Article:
Dubai World Plans Debt Restructuring With $9.5 Billion Government Infusion

The Dubai government today (Thursday) announced plans to inject about $9.5 billion into state-owned holding company Dubai World to restructure its debt.

The additional funds double to $20 billion the amount the government will pay to the emirate's holding company. Dubai World is seeking to renegotiate $23.5 billion in debt with creditors. The company said it owed $14.2 billion to lenders other than the government at the end of 2009. The government asked creditors to wait eight years to get all their money back.

Dubai World, and its real-estate development arms, in November shocked investors when it announced it would seek to delay repaying its debt until May. The announcement sent developing-nation stocks plummeting and doubled the cost of buying insurance against a default.

Dubai, the second largest of seven states that make up the United Arab Emirates, and its state-owned companies ran up $80 billion in debt through 2008 to transform the sheikhdom into a tourism, trade and financial hub.

Dubai World and its Nahheel PJSC and Limitless LLC property units used loans to finance palm tree-shaped islands and a map of the world off Dubai's coast. These, as well as other real estate ventures, ran into difficulties when they tried to refinance amid the credit crisis.

The new plan raises hopes of revitalizing Dubai's failing real estate industry. The financial crisis and years of overbuilding wiped out 50% of the value of Dubai property last year.

Reaction to the capital infusion was mostly positive. The new plan, including the payment-in-full offer, comes as a relief to its creditors after Dubai earlier this month announced that investors might be asked to take a 20% reduction in the face value of their loans.

Shares of Dubai's benchmark stock index jumped the most in three months after the government announcement, and the cost of insuring against a default by the emirate dropped.

"This is certainly a step in the right direction toward resolving Dubai's structural issues," Ali Taqi, portfolio manager at A/T Capital Management in Dubai, told Bloomberg News. The "eventual impact on the Dubai economy is going to be positive as contractors are paid and incomplete projects get back on track."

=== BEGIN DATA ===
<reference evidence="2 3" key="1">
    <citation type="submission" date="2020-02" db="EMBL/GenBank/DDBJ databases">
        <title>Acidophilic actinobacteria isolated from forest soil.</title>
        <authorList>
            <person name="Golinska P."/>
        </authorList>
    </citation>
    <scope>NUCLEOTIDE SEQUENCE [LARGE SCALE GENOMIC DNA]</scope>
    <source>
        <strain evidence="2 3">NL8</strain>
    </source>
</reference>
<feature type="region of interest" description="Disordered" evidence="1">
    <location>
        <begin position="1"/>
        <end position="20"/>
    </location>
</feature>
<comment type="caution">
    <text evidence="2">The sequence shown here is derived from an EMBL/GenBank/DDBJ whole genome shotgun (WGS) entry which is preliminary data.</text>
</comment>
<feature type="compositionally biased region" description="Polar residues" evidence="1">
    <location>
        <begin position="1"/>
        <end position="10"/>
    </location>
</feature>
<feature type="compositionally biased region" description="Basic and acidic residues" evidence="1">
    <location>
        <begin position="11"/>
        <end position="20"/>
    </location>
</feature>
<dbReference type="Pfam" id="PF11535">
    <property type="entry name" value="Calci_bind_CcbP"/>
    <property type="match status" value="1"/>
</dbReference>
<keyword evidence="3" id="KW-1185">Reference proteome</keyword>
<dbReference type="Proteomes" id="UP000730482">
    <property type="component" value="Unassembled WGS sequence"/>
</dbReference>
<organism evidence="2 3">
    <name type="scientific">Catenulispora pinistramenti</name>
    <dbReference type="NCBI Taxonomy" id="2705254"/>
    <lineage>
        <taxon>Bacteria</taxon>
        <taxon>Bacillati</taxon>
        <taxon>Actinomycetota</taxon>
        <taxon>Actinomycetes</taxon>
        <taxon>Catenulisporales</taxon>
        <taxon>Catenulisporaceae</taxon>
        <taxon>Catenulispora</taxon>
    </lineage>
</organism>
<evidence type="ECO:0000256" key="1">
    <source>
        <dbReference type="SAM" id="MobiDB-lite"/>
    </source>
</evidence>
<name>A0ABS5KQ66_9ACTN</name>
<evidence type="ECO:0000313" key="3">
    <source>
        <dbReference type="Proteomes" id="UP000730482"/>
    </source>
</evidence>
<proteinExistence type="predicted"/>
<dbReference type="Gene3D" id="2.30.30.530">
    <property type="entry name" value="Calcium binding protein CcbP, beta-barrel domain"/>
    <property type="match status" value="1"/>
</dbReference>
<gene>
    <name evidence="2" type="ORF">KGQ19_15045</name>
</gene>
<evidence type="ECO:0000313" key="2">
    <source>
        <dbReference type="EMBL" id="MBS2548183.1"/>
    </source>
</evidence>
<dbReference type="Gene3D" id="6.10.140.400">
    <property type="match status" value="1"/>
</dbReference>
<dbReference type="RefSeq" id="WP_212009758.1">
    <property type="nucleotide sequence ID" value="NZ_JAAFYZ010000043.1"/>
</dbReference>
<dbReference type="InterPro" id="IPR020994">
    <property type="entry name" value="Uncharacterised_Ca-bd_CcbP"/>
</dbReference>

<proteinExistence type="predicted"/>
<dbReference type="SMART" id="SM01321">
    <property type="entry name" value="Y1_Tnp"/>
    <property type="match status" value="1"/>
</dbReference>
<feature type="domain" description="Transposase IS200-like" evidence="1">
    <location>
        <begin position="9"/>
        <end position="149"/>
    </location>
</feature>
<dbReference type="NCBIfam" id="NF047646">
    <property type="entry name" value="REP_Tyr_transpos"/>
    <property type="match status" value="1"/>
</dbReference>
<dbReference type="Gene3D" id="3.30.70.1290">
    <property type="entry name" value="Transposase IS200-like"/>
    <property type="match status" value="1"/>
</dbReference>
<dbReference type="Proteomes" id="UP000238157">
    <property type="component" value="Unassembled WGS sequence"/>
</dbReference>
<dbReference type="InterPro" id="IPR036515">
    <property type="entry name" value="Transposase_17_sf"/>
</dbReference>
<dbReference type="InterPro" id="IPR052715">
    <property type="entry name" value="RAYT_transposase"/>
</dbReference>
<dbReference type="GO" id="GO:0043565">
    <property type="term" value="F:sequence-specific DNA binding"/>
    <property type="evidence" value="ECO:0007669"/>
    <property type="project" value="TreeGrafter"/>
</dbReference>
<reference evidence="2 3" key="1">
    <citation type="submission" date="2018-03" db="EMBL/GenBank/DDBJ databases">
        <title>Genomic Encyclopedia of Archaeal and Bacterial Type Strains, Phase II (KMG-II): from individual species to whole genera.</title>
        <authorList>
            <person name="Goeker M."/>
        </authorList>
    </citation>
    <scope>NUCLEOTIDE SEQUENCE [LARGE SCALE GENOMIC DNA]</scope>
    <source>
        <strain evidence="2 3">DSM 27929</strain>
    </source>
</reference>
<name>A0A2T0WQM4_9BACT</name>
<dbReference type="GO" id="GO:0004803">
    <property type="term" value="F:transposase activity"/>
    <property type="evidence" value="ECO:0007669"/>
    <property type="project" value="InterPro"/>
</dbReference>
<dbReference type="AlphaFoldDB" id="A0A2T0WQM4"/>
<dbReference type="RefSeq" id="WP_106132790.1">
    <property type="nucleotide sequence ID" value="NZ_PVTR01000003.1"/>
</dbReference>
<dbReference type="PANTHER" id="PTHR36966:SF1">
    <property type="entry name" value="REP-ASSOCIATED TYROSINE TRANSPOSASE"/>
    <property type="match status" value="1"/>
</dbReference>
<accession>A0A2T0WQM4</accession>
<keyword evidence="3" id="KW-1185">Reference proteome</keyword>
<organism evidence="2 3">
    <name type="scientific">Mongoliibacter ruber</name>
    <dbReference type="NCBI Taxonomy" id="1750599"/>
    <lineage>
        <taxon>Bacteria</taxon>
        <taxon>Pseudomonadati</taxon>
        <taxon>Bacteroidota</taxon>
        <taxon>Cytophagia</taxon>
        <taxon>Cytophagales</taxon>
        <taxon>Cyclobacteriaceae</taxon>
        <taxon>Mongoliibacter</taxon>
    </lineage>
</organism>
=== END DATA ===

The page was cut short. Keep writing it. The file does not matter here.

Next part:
When the Dubai bubble popped it left in its wake a string of banks facing billion dollar losses, especially in the United Kingdom. Among the biggest losers are U.K. banks HSBC Holdings PLC (NYSE ADR: HBC), Royal Bank of Scotland Group PLC (NYSE ADR: RBS) and Lloyds Banking Group PLC.

Dubai World officials spent Wednesday locked in a five-hour meeting with the banks, which are representing more than 90 creditors in all, according to a report in The Wall Street Journal.

The restructuring deal that has taken months to draw up involves Dubai World issuing two tranches of new debt and converting $8.9 billion, or 38%, of its existing obligations into equity.

Aidan Birkett, Dubai World's chief restructuring officer, told The Journal that banks have given a positive response so far to the plan to repay up its debt, adding that "it's a very attractive deal for creditors."

Others are taking a wait-and-see approach.

"It reduces the uncertainty, but there are still a lot of unanswered questions," Ziad Makhzoumi, chief financial officer of Arabtec Holding, a major Dubai World creditor, told Zawya Dow Jones immediately after the announcement. "We don't know the exact details. We need more detail on the mechanism of the plan and the timing. It will take some time for the money to come through."

Of the $9.5 billion infusion announced today, the lion's share - $8 billion - will go toward full repayment of bonds belonging to Nakheel, Dubai World's property development arm.

Birkett added that Dubai World would not be forced to sell its assets at fire-sale prices to settle its debts.

Those assets are estimated to be worth more than $100 billion, according to the firm's 2008 financial report. They include ports manager P&O, luxury Madison Avenue retailer Barneys, holdings in Canadian circus troupe Cirque du Soleil and the Queen Elizabeth II cruise liner.

In 2007, Dubai World joined up with MGM Mirage (NYSE: MGM) in Las Vegas's $8.8 billion CityCenter casino development.

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